Throughout this knowledge module, reference to certain provisions or sections of a piece of legislation, part of a legal judgment, or aspect of a practice does not imply that the legislation, judgment, or practice is considered in its entirety to be a good example or a promising practice.

Some of the laws cited herein may contain provisions which authorize the death penalty. In light of the United Nations General Assembly resolutions 62/14963/16865/206, and 67/176 calling for a moratorium on and ultimate abolition of capital punishment, the death penalty should not be included in sentencing provisions for crimes of violence against women and girls.

Other Provisions Related to Domestic Violence LawsResources for Developing Legislation on Domestic Violence
Sexual Harassment in Sport Tools for Drafting Sexual Harassment Laws and Policies
Immigration Provisions Resources for developing legislation on sex trafficking of women and girls
Child Protection Provisions Resources on Forced and Child Marriage
Other provisions related to dowry-related and domestic violence laws
Related Tools

Drafting the Bill, Policy and Systems Change

Last edited: October 30, 2010

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When the goal of the advocacy effort is a new or amended law protecting women and girls from violence, advocates should research whether NGOs may participate in the actual drafting of the language of the legislation. In some countries, NGOs may participate whereas in others, the drafting is left to those in official government positions within the various ministries.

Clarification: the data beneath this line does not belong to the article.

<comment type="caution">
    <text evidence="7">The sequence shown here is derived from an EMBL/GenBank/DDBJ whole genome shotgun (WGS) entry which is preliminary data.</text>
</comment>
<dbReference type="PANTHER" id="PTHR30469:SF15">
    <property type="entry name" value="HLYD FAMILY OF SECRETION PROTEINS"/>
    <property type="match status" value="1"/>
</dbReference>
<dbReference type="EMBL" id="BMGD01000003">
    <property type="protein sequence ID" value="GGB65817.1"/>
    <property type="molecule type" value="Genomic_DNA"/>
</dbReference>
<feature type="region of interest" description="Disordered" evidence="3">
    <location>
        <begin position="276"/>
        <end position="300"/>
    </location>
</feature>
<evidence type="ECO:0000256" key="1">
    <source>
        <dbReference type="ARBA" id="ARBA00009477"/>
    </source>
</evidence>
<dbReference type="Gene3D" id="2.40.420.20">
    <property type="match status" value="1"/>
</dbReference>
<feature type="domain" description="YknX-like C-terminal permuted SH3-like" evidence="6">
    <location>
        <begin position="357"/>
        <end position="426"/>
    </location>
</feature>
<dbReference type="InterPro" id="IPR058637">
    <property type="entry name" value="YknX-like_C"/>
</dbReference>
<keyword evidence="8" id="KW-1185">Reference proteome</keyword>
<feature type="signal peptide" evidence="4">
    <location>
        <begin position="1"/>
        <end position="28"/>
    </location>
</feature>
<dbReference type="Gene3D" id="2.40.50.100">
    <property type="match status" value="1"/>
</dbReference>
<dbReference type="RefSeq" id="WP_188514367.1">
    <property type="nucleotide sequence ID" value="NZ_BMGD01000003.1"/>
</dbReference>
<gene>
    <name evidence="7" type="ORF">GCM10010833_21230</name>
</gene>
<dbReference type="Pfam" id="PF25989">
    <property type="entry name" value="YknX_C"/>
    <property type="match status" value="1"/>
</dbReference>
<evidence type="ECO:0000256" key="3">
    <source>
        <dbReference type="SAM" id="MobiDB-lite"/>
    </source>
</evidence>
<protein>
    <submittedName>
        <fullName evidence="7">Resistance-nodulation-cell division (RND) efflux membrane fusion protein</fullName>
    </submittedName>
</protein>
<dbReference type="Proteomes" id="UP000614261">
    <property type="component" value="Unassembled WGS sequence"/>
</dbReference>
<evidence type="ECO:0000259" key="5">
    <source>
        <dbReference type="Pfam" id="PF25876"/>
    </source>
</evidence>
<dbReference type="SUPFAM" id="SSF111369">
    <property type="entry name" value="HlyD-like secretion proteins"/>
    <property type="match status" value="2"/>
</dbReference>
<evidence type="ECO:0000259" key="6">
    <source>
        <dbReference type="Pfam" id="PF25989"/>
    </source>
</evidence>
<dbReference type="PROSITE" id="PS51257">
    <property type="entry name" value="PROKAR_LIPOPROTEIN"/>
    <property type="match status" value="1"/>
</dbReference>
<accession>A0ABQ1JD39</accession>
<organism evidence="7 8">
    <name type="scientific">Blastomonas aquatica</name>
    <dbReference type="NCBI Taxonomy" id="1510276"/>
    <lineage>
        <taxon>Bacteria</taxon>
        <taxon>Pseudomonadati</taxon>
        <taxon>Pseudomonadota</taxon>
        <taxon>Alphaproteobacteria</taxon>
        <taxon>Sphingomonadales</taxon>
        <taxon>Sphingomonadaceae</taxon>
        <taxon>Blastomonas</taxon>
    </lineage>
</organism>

In countries where NGOs may participate in drafting legislation, advocates should begin by describing in plain language the problem to be addressed and what the law should do to address the problem. Advocates may also use examples of language in laws from other jurisdictions, but should ensure that the language is evaluated for its adherence to best practices in protecting women and girls from violence. Advocates should also consult with attorneys with experience in drafting laws to ensure that the draft laws are both technically and legally correct. Advocates should make sure that attorneys who assist in the drafting are faithful to the intent of the legislation. Advocates and attorneys must be willing to listen and learn from each other during the process of drafting legislation so that the language reflects the need identified by the advocates, but also reflects compliance with both substantive and procedural legal principles.